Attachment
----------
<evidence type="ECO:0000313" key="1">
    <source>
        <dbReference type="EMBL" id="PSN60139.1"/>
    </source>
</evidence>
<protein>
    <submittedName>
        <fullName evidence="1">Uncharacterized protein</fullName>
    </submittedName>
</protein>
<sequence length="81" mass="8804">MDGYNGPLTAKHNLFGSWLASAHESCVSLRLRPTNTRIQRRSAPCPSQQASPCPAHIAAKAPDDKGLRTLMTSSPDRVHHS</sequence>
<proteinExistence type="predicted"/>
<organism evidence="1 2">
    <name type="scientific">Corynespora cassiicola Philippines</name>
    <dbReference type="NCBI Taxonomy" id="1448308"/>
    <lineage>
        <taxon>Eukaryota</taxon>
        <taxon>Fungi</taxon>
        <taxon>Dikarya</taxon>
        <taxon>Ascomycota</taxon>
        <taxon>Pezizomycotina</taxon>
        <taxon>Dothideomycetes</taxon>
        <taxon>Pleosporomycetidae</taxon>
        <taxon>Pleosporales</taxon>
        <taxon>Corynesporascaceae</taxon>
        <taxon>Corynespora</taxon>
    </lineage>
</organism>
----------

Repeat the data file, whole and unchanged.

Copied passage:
<evidence type="ECO:0000313" key="1">
    <source>
        <dbReference type="EMBL" id="PSN60139.1"/>
    </source>
</evidence>
<protein>
    <submittedName>
        <fullName evidence="1">Uncharacterized protein</fullName>
    </submittedName>
</protein>
<sequence length="81" mass="8804">MDGYNGPLTAKHNLFGSWLASAHESCVSLRLRPTNTRIQRRSAPCPSQQASPCPAHIAAKAPDDKGLRTLMTSSPDRVHHS</sequence>
<proteinExistence type="predicted"/>
<organism evidence="1 2">
    <name type="scientific">Corynespora cassiicola Philippines</name>
    <dbReference type="NCBI Taxonomy" id="1448308"/>
    <lineage>
        <taxon>Eukaryota</taxon>
        <taxon>Fungi</taxon>
        <taxon>Dikarya</taxon>
        <taxon>Ascomycota</taxon>
        <taxon>Pezizomycotina</taxon>
        <taxon>Dothideomycetes</taxon>
        <taxon>Pleosporomycetidae</taxon>
        <taxon>Pleosporales</taxon>
        <taxon>Corynesporascaceae</taxon>
        <taxon>Corynespora</taxon>
    </lineage>
</organism>